Does celebration provide sales tax sizzle or fizzle?
Friday, July 5, 2013
Jefferson City’s annual Fourth of July celebration brings thousands to the downtown area for food, games and fireworks.
But does the Salute to America event provide a much-needed boost to the city’s sales tax revenues?
Salute to America 2013
Jefferson City's Salute to America 2013 began Wednesday evening, July 3, and concluded with fireworks on the night of Thursday, July 4.
City Administrator Nathan Nickolaus said it is generally believed any large city event that draws a crowd increases sales tax revenues, but the city has never been able to measure the actual effect of the annual event on sales tax numbers.
“It would likely be difficult for us to do that,” Nickolaus said. “I think a lot of people think that we have a lot of data on sales tax, but we really don’t have that much.”
Nickolaus said sales tax receipts are broken down by month and they don’t show individual businesses or specific days.
According to city sales tax figures, July historically has been one of the best months for sales tax revenues. In 2012, the July reporting period showed $1.069 million in sales tax revenues, the highest reporting period of the year. In 2011, the July reporting period also was the highest reporting period with $1.032 million in sales tax revenues. In 2010, the July reporting period again was the highest one with $1.04 million in sales tax revenues.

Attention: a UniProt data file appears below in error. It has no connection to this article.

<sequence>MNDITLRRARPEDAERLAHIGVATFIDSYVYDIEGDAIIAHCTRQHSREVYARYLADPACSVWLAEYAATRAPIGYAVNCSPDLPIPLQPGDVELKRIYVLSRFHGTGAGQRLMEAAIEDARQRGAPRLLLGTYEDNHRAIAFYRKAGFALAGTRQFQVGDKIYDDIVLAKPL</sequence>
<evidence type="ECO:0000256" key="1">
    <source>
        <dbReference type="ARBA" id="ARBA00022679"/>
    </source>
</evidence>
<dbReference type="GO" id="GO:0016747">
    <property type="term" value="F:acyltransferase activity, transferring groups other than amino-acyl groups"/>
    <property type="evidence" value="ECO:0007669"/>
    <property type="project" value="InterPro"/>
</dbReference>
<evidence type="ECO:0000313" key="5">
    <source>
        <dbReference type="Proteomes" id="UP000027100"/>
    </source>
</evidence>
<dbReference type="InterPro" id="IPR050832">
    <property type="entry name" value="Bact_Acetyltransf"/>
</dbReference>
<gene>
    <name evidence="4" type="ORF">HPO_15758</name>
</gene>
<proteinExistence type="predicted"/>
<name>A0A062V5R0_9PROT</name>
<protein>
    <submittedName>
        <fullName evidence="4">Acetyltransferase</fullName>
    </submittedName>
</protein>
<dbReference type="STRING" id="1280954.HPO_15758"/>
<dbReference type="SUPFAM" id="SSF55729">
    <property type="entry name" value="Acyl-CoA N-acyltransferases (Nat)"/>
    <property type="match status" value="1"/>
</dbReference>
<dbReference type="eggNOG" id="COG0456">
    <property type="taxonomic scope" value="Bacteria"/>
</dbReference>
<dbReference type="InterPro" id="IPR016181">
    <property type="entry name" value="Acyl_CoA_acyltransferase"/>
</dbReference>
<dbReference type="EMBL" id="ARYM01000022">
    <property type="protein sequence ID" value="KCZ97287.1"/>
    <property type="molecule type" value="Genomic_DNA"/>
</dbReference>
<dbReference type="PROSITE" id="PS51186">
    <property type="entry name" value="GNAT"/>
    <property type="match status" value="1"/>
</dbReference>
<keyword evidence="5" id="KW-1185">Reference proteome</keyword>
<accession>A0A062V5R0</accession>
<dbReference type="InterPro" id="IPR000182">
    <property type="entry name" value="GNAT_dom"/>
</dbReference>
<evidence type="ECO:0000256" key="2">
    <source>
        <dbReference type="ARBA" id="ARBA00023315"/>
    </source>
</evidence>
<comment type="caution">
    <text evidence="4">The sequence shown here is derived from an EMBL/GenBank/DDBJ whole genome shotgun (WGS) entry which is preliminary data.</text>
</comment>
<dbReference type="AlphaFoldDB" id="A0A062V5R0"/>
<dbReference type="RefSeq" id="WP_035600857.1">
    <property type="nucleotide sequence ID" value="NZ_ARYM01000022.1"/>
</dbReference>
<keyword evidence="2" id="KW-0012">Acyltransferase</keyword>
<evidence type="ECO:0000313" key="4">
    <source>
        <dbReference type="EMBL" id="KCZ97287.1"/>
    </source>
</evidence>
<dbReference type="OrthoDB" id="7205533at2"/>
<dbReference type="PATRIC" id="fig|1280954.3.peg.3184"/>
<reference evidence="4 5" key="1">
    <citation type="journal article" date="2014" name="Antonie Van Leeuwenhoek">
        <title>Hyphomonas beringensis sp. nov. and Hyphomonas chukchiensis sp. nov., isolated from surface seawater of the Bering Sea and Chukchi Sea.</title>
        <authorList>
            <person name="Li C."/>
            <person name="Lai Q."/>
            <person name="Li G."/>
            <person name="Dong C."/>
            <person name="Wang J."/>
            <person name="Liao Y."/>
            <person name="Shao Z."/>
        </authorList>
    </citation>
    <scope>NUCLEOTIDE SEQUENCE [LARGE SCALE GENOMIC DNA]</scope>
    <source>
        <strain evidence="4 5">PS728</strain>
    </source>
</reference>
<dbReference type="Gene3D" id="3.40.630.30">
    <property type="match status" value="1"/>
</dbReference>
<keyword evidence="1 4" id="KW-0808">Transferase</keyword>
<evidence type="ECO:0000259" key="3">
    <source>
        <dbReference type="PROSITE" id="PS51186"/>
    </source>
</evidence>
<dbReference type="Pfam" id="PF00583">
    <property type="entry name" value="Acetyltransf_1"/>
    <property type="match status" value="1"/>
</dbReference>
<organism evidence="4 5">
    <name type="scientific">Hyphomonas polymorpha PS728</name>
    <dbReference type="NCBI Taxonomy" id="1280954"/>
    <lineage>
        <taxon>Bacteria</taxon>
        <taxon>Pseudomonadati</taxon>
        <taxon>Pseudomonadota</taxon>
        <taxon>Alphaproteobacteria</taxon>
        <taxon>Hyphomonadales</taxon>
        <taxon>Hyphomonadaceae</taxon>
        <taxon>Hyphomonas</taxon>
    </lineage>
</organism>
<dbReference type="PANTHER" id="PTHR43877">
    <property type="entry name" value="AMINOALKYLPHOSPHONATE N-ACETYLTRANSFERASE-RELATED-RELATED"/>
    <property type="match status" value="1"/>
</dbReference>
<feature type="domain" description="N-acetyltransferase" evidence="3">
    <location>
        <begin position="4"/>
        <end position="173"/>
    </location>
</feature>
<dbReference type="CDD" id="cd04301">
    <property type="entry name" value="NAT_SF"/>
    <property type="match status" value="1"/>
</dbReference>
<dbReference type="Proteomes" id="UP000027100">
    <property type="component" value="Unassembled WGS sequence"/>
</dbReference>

For 2013, the city is projecting $1.069 million in sales tax revenue for the July reporting period, which makes it the highest estimate for the year.
“It would be hard to say that that’s necessarily all Salute to America,” Nickolaus said. “We just don’t have the kind of data to pinpoint down what that would be.”
But while the data may not be specific, Nickolaus said he believes the event does provide a boost. Salute to America attracts many from around Mid-Missouri, he said, and even the outside vendors who join the festivities have to pay sales tax on their goods.
“I think the general consensus of the downtown merchants, particularly the bars and the restaurants obviously, is that they do bring in more business on these events,” Nickoalus said. “That would translate into more sales tax, but it’s hard to say city-wide what that is.”
Nickolaus said it’s impossible to say all those who come in from outside Jefferson City are coming into town solely for Salute to America.
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